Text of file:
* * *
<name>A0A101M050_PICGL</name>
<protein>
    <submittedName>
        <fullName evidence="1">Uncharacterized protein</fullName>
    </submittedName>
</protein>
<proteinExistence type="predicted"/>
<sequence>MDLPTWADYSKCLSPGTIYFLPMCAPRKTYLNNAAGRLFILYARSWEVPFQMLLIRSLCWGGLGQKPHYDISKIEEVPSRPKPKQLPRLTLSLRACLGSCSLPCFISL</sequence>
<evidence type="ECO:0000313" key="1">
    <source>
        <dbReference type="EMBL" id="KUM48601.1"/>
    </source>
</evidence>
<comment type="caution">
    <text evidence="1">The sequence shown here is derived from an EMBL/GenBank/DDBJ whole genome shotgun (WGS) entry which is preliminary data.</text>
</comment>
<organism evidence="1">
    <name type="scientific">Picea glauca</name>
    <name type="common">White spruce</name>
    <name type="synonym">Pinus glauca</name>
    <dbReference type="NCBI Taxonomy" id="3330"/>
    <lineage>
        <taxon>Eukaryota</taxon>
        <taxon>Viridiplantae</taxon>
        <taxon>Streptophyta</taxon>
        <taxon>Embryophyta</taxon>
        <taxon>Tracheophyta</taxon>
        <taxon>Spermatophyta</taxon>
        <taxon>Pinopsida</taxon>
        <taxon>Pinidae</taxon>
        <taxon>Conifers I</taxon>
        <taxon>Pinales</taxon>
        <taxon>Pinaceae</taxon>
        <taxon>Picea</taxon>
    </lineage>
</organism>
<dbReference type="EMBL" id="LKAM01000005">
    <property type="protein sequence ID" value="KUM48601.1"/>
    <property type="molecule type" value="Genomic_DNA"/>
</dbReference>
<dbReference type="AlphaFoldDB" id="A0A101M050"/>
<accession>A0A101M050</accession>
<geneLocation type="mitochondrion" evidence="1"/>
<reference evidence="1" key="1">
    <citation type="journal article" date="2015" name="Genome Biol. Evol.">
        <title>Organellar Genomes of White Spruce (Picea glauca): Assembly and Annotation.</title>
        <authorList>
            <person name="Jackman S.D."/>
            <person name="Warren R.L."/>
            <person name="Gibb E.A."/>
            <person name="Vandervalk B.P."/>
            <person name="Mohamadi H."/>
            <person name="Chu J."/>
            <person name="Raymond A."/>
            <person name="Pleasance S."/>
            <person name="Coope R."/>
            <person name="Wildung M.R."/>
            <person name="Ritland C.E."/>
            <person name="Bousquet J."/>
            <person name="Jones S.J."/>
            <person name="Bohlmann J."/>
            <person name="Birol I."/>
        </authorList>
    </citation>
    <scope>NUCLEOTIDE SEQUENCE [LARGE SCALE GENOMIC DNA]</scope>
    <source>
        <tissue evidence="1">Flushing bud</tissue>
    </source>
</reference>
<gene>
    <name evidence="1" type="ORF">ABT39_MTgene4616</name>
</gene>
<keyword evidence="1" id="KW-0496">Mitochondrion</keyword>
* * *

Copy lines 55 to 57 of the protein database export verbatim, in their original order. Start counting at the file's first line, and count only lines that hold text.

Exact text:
            <person name="Pleasance S."/>
            <person name="Coope R."/>
            <person name="Wildung M.R."/>